Coming out of The Running Event last November, Shawn Hoy and his Saucony colleagues were a giddy bunch. Saucony’s upcoming three-shoe Endorphin footwear collection, headlined by the carbon-plated Endorphin Pro racer, was one of the most talked about products in Austin, an undeniable belle of the annual industry ball. Into 2020, that shine persisted.
In conjunction with the U.S. Olympic Trials Marathon in late February, Saucony offered a sneak peek of the Endorphin Pro at a VIP event hosted by Big Peach Running Co.’s Midtown Atlanta location. Two days after that triumphant gathering, Saucony athlete and marathon rookie Molly Seidel captured a runner-up spot in the women’s race sporting the Endorphin Pro.
With a hit on their hands, Saucony leaders like Hoy, the vice president of global product, began earnest conversations about dropping the Endorphin Pro into the marketplace sooner rather than later.
Then COVID-19 made landfall, sweeping over the U.S. landscape and shuttering run shops across the country. The unprecedented punch to American life forced brands to reconsider so many plans, including how footwear drop dates might mesh with a running retail marketplace only now beginning to reopen and resume quasi-normal operations.
Over recent weeks, a slew of updated models hit the market as planned, including the 37th edition of the Nike Pegasus and Mizuno’s Wave Horizon 4, while some highly anticipated new entrants such as New Balance’s speedy FuelCell Prism debuted as well.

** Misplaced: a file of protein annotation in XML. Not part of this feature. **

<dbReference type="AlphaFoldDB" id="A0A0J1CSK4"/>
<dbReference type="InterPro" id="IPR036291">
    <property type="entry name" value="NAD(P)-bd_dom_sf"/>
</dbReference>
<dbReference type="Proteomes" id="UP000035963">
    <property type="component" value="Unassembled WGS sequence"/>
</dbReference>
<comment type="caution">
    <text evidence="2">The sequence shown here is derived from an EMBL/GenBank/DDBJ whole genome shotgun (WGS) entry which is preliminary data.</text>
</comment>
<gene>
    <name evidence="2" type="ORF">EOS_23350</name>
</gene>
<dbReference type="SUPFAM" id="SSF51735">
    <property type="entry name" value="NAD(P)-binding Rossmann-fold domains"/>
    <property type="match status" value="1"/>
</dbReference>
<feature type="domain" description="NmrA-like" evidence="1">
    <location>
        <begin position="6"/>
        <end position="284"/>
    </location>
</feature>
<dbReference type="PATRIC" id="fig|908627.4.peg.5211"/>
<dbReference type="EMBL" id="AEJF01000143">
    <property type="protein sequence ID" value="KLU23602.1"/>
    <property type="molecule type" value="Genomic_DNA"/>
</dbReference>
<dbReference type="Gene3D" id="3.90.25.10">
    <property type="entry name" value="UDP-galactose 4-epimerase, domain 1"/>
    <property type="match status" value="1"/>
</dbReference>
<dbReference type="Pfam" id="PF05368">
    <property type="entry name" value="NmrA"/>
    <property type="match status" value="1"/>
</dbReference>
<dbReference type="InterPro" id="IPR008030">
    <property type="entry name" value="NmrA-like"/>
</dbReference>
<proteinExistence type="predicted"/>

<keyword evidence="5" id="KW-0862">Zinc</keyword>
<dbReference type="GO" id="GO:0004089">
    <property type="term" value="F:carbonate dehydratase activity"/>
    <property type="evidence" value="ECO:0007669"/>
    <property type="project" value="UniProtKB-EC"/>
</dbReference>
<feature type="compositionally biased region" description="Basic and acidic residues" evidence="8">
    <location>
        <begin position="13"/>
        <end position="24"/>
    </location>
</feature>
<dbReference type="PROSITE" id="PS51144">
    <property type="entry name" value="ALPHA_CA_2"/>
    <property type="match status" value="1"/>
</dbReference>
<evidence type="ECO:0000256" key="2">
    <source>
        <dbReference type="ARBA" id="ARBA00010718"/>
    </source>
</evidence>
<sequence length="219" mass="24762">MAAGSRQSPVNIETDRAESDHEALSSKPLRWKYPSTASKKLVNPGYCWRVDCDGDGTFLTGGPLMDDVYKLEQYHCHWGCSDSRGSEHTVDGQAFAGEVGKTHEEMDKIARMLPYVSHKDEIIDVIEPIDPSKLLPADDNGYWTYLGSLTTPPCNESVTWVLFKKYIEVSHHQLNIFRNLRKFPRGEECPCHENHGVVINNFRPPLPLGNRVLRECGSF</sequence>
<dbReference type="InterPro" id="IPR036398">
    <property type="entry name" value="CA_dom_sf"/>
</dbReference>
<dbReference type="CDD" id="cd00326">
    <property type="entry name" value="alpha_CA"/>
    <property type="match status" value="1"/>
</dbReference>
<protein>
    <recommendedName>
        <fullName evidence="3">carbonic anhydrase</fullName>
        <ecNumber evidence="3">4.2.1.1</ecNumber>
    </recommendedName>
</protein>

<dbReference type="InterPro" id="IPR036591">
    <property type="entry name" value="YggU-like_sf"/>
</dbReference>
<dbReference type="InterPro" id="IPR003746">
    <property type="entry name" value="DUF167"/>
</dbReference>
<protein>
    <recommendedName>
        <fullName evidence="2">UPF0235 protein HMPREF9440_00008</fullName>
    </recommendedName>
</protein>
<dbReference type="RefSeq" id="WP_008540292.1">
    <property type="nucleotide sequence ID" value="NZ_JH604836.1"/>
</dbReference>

Other footwear models, however, have had their targeted drop dates moved. From supply chain and inventory concerns to marketing, a mix of factors have played into brand leaders’ ultimate decisions to alter shoe-launch dates — and the rejiggering might not be done.
Delaying Key Models
In the Running Industry Association’s (RIA) COVID-19 Brand Survey released on May 18, one quarter of run specialty brands reported they would delay new product launches in an effort to manage excess inventory amid a high level of order cancellations. In the impending third quarter, nearly half of brands anticipate delaying product launches at least one month.
Such delays capture outsized attention in the footwear space, where running shops and their most fanatical consumers tend to eagerly await hyped-up new models and fresh editions of old favorites — perhaps even more so amid a global health pandemic.